On the same day as the Care Management Matters team prepare to hold the Berkshire, Buckinghamshire and Oxfordshire Care Association Conference, we have eagerly anticipated the release of CQC’s State of Care Report and what experts in the sector attending today will make of it.
At first glance, what people can take away from the report is that most people in England receive a good quality of care. Despite continuing pressures and challenges which providers face on a day-to-day basis, the quality of care has been largely maintained, and in some cases improved.
However, dig a little deeper into the report and it becomes clear that the disparities in accessing care and support mean that whilst a person in one region accesses services easily and gets the help they need straight away, somebody in another region not so far away may be struggling to even get their foot in the door of their local services. The report states that 1.4 million older people do not have access to the care and support they need and people who require inpatient mental health care often have to travel long distances to get it.
We know that in the long-run, funding, commissioning and decision-making are crucial to strengthening our social care system. Though these funding challenges are well-documented, the steps to change and possible solutions are harder to find and it can feel like we are learning nothing new. We have seen the government announce £20.5 billion extra funding for the NHS by 2023/24, but there is no such solution for social care and those in the sector continue to hold their breath for the forthcoming Autumn Budget.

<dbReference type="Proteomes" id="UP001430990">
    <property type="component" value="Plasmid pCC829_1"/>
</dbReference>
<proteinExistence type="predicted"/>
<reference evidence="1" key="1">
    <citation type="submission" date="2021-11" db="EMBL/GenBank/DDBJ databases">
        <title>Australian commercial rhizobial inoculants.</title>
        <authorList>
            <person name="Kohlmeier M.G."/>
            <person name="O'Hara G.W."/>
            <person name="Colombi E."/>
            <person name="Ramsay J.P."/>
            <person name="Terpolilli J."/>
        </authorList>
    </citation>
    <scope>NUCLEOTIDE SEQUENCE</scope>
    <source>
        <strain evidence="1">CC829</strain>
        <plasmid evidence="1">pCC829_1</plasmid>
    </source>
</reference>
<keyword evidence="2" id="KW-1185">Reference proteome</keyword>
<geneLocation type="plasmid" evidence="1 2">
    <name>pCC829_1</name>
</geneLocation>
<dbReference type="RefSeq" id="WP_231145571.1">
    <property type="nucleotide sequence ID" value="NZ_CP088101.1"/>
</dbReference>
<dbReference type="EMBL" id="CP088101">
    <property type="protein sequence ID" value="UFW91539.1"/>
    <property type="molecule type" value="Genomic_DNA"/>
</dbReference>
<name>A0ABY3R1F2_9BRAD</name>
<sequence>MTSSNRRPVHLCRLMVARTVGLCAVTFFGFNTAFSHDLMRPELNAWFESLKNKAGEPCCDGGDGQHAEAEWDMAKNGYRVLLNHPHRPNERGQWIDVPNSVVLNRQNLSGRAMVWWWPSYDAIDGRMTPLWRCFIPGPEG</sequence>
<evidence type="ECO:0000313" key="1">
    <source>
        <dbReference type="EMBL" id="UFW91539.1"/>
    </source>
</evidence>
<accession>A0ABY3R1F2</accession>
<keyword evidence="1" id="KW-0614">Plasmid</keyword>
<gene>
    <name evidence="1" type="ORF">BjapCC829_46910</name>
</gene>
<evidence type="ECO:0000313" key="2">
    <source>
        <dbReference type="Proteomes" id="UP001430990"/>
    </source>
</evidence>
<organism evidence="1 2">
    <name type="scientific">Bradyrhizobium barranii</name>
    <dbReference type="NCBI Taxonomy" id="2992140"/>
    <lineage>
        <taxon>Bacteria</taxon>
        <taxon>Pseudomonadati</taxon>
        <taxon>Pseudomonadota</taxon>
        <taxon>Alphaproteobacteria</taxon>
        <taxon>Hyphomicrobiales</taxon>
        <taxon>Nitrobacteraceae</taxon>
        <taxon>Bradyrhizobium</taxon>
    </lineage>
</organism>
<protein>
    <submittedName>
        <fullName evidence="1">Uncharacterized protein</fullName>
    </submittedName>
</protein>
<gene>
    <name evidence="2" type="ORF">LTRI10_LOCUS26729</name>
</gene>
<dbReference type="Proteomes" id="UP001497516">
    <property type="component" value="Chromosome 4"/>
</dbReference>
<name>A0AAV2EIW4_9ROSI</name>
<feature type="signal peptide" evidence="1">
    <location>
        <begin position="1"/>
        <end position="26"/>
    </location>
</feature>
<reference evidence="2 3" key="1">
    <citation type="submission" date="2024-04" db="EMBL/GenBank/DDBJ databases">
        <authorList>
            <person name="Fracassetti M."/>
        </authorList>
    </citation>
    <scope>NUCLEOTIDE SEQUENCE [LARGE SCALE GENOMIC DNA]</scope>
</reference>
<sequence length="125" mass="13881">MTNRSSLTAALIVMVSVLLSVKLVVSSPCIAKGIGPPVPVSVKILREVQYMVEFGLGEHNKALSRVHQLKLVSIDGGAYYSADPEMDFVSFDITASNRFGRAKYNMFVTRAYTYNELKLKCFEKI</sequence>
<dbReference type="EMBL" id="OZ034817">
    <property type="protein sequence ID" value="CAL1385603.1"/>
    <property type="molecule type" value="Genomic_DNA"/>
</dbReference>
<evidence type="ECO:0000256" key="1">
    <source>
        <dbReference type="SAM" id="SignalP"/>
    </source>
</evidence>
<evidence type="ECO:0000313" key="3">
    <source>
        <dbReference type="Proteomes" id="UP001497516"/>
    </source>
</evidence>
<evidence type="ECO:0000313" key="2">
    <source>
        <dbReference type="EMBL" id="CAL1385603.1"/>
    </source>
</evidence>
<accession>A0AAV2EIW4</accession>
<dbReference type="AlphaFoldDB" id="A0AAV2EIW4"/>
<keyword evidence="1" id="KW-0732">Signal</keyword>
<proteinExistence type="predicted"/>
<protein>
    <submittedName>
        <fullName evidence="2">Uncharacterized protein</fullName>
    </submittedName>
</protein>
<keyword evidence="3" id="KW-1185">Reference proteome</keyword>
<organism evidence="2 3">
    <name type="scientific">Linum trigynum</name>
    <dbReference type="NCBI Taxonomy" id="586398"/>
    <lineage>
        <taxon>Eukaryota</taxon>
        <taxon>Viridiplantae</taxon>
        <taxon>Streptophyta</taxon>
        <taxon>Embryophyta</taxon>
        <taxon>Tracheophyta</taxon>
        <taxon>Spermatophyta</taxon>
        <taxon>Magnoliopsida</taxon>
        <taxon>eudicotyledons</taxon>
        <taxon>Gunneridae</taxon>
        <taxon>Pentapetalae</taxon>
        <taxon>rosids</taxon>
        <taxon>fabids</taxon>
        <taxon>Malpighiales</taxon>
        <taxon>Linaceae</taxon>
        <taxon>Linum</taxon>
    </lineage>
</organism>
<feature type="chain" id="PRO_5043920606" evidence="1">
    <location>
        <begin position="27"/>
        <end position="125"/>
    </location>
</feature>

Making social care a more collaborative and joined-up system is key to reinforcing the backbone of social care and ensuring it can carry on into the future. As the State of Care report suggests, if this fails to happen, “The alternative is a future in which care injustice will increase and some people will be failed by the services that are meant to support them, with their health and quality of life suffering as a result.”
In response to the report, Danny Mortimer, deputy chief executive of the NHS Confederation, which represents organisations across the healthcare sector said, “This concerning report makes it clear that it’s time to get serious about transformation. The delivery of integrated care at scale must be central to the long-term plan for the NHS and supported too by the long overdue green paper for social care. Without a properly funded, well organised and integrated system we will continue staggering from one crisis to the next.’
We will be hearing what our speakers and delegates at the Berkshire, Buckinghamshire and Oxfordshire Care Association conference think of the CQC’s report published today so keep an eye out by following the #CMMInsight hashtag on social media. You can also let us know what you think and join in the conversation.